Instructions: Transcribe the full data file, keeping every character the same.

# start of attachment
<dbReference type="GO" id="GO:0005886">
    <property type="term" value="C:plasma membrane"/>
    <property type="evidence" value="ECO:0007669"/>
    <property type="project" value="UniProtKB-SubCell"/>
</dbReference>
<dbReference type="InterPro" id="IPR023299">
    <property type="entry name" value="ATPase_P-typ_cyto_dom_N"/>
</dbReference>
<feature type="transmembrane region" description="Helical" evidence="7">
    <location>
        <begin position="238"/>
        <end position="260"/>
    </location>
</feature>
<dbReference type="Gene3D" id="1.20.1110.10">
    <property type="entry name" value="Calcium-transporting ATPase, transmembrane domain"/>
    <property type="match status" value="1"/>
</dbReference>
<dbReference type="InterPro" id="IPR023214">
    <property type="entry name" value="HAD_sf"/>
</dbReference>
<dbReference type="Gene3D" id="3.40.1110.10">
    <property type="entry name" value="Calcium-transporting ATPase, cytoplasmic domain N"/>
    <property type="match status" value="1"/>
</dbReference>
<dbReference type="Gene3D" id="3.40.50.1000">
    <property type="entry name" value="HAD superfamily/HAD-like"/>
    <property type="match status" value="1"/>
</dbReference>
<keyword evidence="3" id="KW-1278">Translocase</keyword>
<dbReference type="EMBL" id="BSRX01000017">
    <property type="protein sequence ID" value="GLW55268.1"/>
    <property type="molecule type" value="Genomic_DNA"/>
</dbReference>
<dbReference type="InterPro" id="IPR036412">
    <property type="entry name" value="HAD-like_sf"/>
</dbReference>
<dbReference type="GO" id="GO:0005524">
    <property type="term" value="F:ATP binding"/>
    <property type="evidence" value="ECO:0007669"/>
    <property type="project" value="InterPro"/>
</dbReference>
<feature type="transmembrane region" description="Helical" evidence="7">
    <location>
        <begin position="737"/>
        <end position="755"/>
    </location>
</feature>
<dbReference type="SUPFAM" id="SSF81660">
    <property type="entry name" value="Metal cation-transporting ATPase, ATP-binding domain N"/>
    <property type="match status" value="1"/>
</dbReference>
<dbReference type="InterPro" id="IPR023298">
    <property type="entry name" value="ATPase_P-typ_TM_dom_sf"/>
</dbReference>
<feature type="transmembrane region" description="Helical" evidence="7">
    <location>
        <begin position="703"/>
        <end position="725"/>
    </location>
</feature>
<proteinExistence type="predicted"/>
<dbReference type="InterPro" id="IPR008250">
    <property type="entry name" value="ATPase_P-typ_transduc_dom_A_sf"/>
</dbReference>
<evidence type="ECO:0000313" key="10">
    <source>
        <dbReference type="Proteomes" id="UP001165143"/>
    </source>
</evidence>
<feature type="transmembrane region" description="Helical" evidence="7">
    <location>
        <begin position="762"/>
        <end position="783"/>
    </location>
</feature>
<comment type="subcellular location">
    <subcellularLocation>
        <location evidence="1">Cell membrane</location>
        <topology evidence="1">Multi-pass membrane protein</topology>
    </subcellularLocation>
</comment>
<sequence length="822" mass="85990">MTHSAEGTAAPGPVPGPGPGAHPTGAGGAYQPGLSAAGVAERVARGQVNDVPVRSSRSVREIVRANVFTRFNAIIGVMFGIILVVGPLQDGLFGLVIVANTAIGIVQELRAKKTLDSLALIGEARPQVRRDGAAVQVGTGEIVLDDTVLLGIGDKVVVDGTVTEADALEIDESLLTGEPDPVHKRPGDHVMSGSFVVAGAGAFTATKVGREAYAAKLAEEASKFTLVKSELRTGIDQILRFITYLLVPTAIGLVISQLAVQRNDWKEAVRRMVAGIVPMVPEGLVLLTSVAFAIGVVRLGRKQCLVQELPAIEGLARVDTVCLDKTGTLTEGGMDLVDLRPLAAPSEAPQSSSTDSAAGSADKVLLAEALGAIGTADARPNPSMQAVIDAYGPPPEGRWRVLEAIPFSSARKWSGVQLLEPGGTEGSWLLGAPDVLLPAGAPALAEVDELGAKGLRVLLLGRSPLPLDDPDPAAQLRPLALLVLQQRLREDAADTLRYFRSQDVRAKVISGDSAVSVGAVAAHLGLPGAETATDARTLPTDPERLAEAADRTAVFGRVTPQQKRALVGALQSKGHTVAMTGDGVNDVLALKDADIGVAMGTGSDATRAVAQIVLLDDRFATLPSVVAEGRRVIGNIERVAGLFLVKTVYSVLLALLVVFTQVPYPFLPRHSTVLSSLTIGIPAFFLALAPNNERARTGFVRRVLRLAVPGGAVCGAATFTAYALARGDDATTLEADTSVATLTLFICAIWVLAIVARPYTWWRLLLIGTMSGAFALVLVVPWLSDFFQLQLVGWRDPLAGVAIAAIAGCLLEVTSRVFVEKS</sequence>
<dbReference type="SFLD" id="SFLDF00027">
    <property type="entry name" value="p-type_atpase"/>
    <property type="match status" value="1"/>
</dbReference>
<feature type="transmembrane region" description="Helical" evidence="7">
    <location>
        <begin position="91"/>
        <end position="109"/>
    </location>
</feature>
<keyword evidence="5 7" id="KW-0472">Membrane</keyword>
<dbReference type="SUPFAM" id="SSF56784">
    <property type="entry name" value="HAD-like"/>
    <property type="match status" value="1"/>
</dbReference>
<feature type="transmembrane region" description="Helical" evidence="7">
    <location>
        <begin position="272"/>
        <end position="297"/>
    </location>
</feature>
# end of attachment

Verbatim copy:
<dbReference type="GO" id="GO:0005886">
    <property type="term" value="C:plasma membrane"/>
    <property type="evidence" value="ECO:0007669"/>
    <property type="project" value="UniProtKB-SubCell"/>
</dbReference>
<dbReference type="InterPro" id="IPR023299">
    <property type="entry name" value="ATPase_P-typ_cyto_dom_N"/>
</dbReference>
<feature type="transmembrane region" description="Helical" evidence="7">
    <location>
        <begin position="238"/>
        <end position="260"/>
    </location>
</feature>
<dbReference type="Gene3D" id="1.20.1110.10">
    <property type="entry name" value="Calcium-transporting ATPase, transmembrane domain"/>
    <property type="match status" value="1"/>
</dbReference>
<dbReference type="InterPro" id="IPR023214">
    <property type="entry name" value="HAD_sf"/>
</dbReference>
<dbReference type="Gene3D" id="3.40.1110.10">
    <property type="entry name" value="Calcium-transporting ATPase, cytoplasmic domain N"/>
    <property type="match status" value="1"/>
</dbReference>
<dbReference type="Gene3D" id="3.40.50.1000">
    <property type="entry name" value="HAD superfamily/HAD-like"/>
    <property type="match status" value="1"/>
</dbReference>
<keyword evidence="3" id="KW-1278">Translocase</keyword>
<dbReference type="EMBL" id="BSRX01000017">
    <property type="protein sequence ID" value="GLW55268.1"/>
    <property type="molecule type" value="Genomic_DNA"/>
</dbReference>
<dbReference type="InterPro" id="IPR036412">
    <property type="entry name" value="HAD-like_sf"/>
</dbReference>
<dbReference type="GO" id="GO:0005524">
    <property type="term" value="F:ATP binding"/>
    <property type="evidence" value="ECO:0007669"/>
    <property type="project" value="InterPro"/>
</dbReference>
<feature type="transmembrane region" description="Helical" evidence="7">
    <location>
        <begin position="737"/>
        <end position="755"/>
    </location>
</feature>
<dbReference type="SUPFAM" id="SSF81660">
    <property type="entry name" value="Metal cation-transporting ATPase, ATP-binding domain N"/>
    <property type="match status" value="1"/>
</dbReference>
<dbReference type="InterPro" id="IPR023298">
    <property type="entry name" value="ATPase_P-typ_TM_dom_sf"/>
</dbReference>
<feature type="transmembrane region" description="Helical" evidence="7">
    <location>
        <begin position="703"/>
        <end position="725"/>
    </location>
</feature>
<proteinExistence type="predicted"/>
<dbReference type="InterPro" id="IPR008250">
    <property type="entry name" value="ATPase_P-typ_transduc_dom_A_sf"/>
</dbReference>
<evidence type="ECO:0000313" key="10">
    <source>
        <dbReference type="Proteomes" id="UP001165143"/>
    </source>
</evidence>
<feature type="transmembrane region" description="Helical" evidence="7">
    <location>
        <begin position="762"/>
        <end position="783"/>
    </location>
</feature>
<comment type="subcellular location">
    <subcellularLocation>
        <location evidence="1">Cell membrane</location>
        <topology evidence="1">Multi-pass membrane protein</topology>
    </subcellularLocation>
</comment>
<sequence length="822" mass="85990">MTHSAEGTAAPGPVPGPGPGAHPTGAGGAYQPGLSAAGVAERVARGQVNDVPVRSSRSVREIVRANVFTRFNAIIGVMFGIILVVGPLQDGLFGLVIVANTAIGIVQELRAKKTLDSLALIGEARPQVRRDGAAVQVGTGEIVLDDTVLLGIGDKVVVDGTVTEADALEIDESLLTGEPDPVHKRPGDHVMSGSFVVAGAGAFTATKVGREAYAAKLAEEASKFTLVKSELRTGIDQILRFITYLLVPTAIGLVISQLAVQRNDWKEAVRRMVAGIVPMVPEGLVLLTSVAFAIGVVRLGRKQCLVQELPAIEGLARVDTVCLDKTGTLTEGGMDLVDLRPLAAPSEAPQSSSTDSAAGSADKVLLAEALGAIGTADARPNPSMQAVIDAYGPPPEGRWRVLEAIPFSSARKWSGVQLLEPGGTEGSWLLGAPDVLLPAGAPALAEVDELGAKGLRVLLLGRSPLPLDDPDPAAQLRPLALLVLQQRLREDAADTLRYFRSQDVRAKVISGDSAVSVGAVAAHLGLPGAETATDARTLPTDPERLAEAADRTAVFGRVTPQQKRALVGALQSKGHTVAMTGDGVNDVLALKDADIGVAMGTGSDATRAVAQIVLLDDRFATLPSVVAEGRRVIGNIERVAGLFLVKTVYSVLLALLVVFTQVPYPFLPRHSTVLSSLTIGIPAFFLALAPNNERARTGFVRRVLRLAVPGGAVCGAATFTAYALARGDDATTLEADTSVATLTLFICAIWVLAIVARPYTWWRLLLIGTMSGAFALVLVVPWLSDFFQLQLVGWRDPLAGVAIAAIAGCLLEVTSRVFVEKS</sequence>
<dbReference type="SFLD" id="SFLDF00027">
    <property type="entry name" value="p-type_atpase"/>
    <property type="match status" value="1"/>
</dbReference>
<feature type="transmembrane region" description="Helical" evidence="7">
    <location>
        <begin position="91"/>
        <end position="109"/>
    </location>
</feature>
<keyword evidence="5 7" id="KW-0472">Membrane</keyword>
<dbReference type="SUPFAM" id="SSF56784">
    <property type="entry name" value="HAD-like"/>
    <property type="match status" value="1"/>
</dbReference>
<feature type="transmembrane region" description="Helical" evidence="7">
    <location>
        <begin position="272"/>
        <end position="297"/>
    </location>
</feature>